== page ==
My client has a db that is 94% reads, 6% writes.
There are two tables that have ~100 million rows each, and are often joined. They are running SQL 2008 R2 Standard on Windows 2008 R2 Enterprise. Database size is ~300GB and expected to grow. Statistics are updated with fullscan nightly. Running on a Dell 720 with 128GB memory, with 64 GB allocated to SQL Server.
I have warned management for quite a long time they can't just keep throwing rows into these tables, and expect that things will remain the same. Their response is that there are much larger databases out there that hold a lot more rows, and that they don't have the type of performance issues that the client is beginning to experience. My reply has been that those shops are not likely running SQL Standard, and that they are probably using some form of partitioning.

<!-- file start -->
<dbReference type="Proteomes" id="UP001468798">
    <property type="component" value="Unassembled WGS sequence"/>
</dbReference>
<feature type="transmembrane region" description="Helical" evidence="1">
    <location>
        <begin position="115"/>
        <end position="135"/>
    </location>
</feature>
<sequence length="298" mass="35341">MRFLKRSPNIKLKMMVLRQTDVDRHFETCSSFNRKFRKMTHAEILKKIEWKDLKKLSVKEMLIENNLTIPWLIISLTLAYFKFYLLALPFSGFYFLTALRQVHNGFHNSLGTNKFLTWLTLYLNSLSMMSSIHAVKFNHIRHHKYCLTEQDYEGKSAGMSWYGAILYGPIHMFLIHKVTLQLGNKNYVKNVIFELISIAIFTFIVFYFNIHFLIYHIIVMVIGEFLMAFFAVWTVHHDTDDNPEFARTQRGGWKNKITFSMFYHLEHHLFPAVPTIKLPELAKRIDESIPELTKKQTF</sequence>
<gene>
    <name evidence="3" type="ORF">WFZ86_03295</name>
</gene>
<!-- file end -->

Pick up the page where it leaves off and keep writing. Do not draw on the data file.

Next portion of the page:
Queries that generate sub-optimal plans are becoming more frequent, causing index scans of one or both of these tables. These are single-statement queries that are generated by a framework, so are not easily optimizable unto themselves. There are predicates that should filter the query, but the predicate appears to not be pushed down.
My fear has been that as rows accumulate in these tables, statistics are less and less meaningful, causing the optimizer to choose a bad plan.
For those of you with large mostly read-heavy tables, what has been the max number of rows that you have in a single table before experience performance issues as described above? And how have you remedied the situation?
Thanks in advance--